City officials want Hanging Lake visitors pointed to downtown Glenwood Springs
Glenwood Springs Post Independent
Between May 1 and Oct. 31 of this year, over 75,000 people hiked to Hanging Lake.
The city of Glenwood Springs would like those same hikers to visit the historic downtown area before or after their visit to the natural national landmark in Glenwood Canyon, too.
“There’s a fine line there,” Ken Murphy, H20 Ventures co-owner, said at a recent City Council meeting. “Of providing the service and not also pushing and taking an agenda.”
In the fall of 2018, the U.S. Forest Service and city of Glenwood Springs partnered to implement a reservation and shuttle service for Hanging Lake, largely, to curb overcrowding.
2019 was the inaugural year for the shuttle service, which H20 Ventures — a partnership between Glenwood Adventure Co., Adventure Office and Peak 1 Express — provided.
During peak season (May 1 to Oct. 31), the Hanging Lake shuttle largely bypassed Glenwood Springs’ downtown.
According to Murphy, the shuttle departed from the Hanging Lake Welcome Center (110 Wulfsohn Road) in the Meadows and traveled along Midland Avenue before getting on I-70 at exit 114 in West Glenwood.
From West Glenwood, the Hanging Lake Shuttle remained on I-70 eastbound until the Hanging Lake exit.
Given its practicality, that route likely will not change for the 2020 season.
However, next year the city may look to incorporate signage at the Hanging Lake Welcome Center that points people in the direction of the historic downtown area.
According to Murphy, hikers often exited the shuttle at the welcome center following their trip to Hanging Lake hungry and thirsty.
Currently, little to no signage at or around the Hanging Lake Welcome Center directs visitors to myriad eating and drinking establishments and other businesses in the downtown area, just a short distance away.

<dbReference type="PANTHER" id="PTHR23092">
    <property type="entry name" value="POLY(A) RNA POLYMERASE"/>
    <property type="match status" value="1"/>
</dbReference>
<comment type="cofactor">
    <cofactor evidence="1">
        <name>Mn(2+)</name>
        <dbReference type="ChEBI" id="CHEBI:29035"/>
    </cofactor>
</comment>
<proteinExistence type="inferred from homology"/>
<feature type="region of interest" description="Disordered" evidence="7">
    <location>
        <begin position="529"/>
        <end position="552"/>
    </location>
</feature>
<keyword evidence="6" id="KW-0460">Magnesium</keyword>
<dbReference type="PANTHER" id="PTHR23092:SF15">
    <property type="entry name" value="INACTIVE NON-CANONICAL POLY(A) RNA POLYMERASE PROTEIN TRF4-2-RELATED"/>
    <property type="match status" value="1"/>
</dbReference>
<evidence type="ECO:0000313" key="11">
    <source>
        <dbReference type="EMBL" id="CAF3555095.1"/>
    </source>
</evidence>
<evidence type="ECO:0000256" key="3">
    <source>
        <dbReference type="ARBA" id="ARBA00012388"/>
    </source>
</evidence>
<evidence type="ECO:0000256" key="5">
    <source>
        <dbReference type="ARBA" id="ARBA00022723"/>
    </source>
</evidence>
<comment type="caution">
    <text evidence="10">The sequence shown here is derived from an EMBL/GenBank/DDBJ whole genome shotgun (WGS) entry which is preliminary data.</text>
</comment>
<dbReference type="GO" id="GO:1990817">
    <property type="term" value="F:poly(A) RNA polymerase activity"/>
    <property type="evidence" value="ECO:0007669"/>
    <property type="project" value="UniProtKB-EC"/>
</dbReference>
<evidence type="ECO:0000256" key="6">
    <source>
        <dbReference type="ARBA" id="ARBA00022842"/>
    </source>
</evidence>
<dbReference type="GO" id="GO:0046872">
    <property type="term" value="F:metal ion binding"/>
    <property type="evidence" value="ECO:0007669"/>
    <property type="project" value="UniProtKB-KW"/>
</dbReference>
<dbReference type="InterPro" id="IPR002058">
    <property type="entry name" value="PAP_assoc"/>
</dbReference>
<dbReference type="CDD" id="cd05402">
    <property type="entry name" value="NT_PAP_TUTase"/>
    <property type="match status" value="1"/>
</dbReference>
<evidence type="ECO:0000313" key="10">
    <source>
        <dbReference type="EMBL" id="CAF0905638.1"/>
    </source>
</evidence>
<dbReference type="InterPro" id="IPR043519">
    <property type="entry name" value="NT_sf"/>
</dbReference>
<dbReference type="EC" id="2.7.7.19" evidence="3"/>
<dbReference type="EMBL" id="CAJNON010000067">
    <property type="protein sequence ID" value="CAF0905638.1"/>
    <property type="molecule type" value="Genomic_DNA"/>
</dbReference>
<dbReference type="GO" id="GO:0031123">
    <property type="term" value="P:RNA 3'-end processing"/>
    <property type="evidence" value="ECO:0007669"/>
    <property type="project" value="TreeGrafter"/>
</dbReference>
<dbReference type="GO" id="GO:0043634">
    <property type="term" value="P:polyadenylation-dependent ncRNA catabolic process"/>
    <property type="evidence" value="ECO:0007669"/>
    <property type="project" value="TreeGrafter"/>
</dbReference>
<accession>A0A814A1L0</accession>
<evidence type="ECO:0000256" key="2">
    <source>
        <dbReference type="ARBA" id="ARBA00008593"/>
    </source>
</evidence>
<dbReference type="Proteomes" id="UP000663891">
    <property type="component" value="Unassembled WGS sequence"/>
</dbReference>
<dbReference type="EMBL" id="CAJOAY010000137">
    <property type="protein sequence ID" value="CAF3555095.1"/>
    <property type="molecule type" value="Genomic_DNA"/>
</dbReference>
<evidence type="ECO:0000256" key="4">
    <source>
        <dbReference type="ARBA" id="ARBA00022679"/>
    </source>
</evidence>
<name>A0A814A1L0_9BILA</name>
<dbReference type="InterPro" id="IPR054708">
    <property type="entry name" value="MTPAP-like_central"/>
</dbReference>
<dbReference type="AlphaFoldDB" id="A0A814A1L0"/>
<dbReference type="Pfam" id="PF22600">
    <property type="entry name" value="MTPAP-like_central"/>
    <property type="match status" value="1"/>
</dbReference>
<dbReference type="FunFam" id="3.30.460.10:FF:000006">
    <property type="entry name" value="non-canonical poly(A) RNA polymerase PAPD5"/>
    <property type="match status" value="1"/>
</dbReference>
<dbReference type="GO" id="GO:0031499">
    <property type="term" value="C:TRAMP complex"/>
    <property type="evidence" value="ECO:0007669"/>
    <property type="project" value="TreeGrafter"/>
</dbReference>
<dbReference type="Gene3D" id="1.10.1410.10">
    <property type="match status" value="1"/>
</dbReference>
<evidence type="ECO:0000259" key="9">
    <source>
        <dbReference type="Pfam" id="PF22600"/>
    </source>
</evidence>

“This would be vehicular signage that would be in the same format of what’s already on Grand Avenue,” said Laura Kirk, Downtown Development Authority executive director. “That points people to lodging, shopping and other things like that.”
According to a presentation delivered by Murphy to City council, during the peak season nearly 50,000 hikers (66.3%) said they visited downtown Glenwood Springs either before or after their hike to Hanging Lake.
A little over 25,000 (33.7%) hikers reported they did not go to the downtown area.
“We as a community, we can do a better job with our wayfinding,” Murphy said. “If that’s the biggest issue we have coming out of this, you know, I think everybody should be happy where we are right now.
“I think it’s a simple fix,” Murphy said to council members.
When asked Friday if the city had any plans to extend the Hanging Lake shuttle service to a year-round format, city manager Debra Figueroa said no.
“While the city is very pleased that the first year of the Hanging Lake shuttle service was successful, there are no plans to run the system through the entire year,” Figueroa said. “The contract we have with the Forest Service is just from May 1 to Oct. 31.”
This week’s $69-million purchase of the Silver Lining Ranch next to the Aspen Club included a 10-bedroom mansion, more than 6 acres and something else of value to the new ownership — a short-term rental license.
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